Why did tokyo pop fade-away?

I was watching a video on you-tube talking about the history of this company. There was one big noticeable over site that i did notice: Tokyopop didn’t loose popularity just because of the recession.

At the time Computers were just starting to become common in people houses and school where just starting to make IT a compulsory class (I remember when it was call ICT).

This allowed more people to communicate information to each-other on a grander scale.  To give an idea of what I’m talking about: YouTube stared in 2005, the recession started in 2008.

So what happened?

Toykopop had two big problems:

  1. Amazon
  2. forum bored’s

Why would you pay full price for there manga when you can get them for a penny online?

This company would throughout hundreds on manga’s….the problem was that they were poorly translated. It was actually better to read a fan translated scan then it was to buy a Tokyopop manga.

You can read article saying “this was not the case!” but, you have to understand something ells also factored into this, YENPRESS!

Do you know what is funny:

Yen Press was founded in 2006 by former Borders Group buyer Kurt Hassler and DC Comics VP Rich Johnson (who left the imprint in the fall of 2008).

“The release of TOKYOPOP‘s ‘Authentic Manga’ has been a phenomenal success for Waldenbooks. Reading the books right-to-left has presented no barrier to customers’ willingness to pick up great material at a great value,” said Kurt Hassler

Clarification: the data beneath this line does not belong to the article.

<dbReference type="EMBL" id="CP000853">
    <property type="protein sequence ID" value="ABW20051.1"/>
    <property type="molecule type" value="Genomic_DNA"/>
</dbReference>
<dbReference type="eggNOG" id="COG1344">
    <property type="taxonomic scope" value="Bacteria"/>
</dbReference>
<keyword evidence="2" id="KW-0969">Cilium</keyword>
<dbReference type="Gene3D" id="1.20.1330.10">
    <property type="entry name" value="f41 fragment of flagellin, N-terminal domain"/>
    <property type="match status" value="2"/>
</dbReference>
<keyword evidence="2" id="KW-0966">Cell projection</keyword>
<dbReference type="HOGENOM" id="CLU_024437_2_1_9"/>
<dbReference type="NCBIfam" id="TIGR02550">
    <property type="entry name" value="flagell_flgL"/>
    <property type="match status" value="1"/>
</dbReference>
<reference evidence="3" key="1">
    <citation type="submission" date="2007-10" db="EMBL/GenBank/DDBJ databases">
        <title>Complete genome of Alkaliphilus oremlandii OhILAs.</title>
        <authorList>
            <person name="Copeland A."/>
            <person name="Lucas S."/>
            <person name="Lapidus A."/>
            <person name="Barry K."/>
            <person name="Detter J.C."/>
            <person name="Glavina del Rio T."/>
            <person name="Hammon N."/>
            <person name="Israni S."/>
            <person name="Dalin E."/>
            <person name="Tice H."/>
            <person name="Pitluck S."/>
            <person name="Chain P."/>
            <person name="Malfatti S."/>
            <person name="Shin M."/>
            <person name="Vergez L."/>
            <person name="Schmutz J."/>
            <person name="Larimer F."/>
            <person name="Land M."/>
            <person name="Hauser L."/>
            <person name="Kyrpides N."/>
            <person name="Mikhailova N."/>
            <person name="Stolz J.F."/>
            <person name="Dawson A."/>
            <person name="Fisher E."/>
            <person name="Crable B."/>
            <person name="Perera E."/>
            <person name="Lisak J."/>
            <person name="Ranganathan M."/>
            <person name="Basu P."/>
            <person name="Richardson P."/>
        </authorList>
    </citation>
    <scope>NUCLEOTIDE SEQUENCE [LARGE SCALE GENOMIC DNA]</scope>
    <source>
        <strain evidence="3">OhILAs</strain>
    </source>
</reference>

It’s currently co-owned by Kadokawa Corporation and Hachette Book Group

Yenpress didn’t release as many manga’s as tokyopop but, the quality of the books were noticeably a load better then anything the other company could though out.

You have to understand that not only was the translation bad, the paper quality was getting so poor that the pages where transparent (it was hard to read due to the ink on the other side).

So what happened to tokyopop?

Answer: Yen press happened.


3 responses

  1. I think the loss of Kodansha titles and the launch of Del Rey was a huge blow to Tokyopop. Most of their early hits were from Kodansha. Yes, their quality was lacking at times, but they could also put some love and care when they wanted (Fruits Basket). Then they got into a spiral, including betting on titles like Gakuen Alice that did well on scanlation sites but poorly in sales.

    1. ^-o I just wanted to point out that there was a lot more too it then, “people weren’t buying manga during the recession.”

    2. pluss, they were find of dying before Kodansha pulled the plug.

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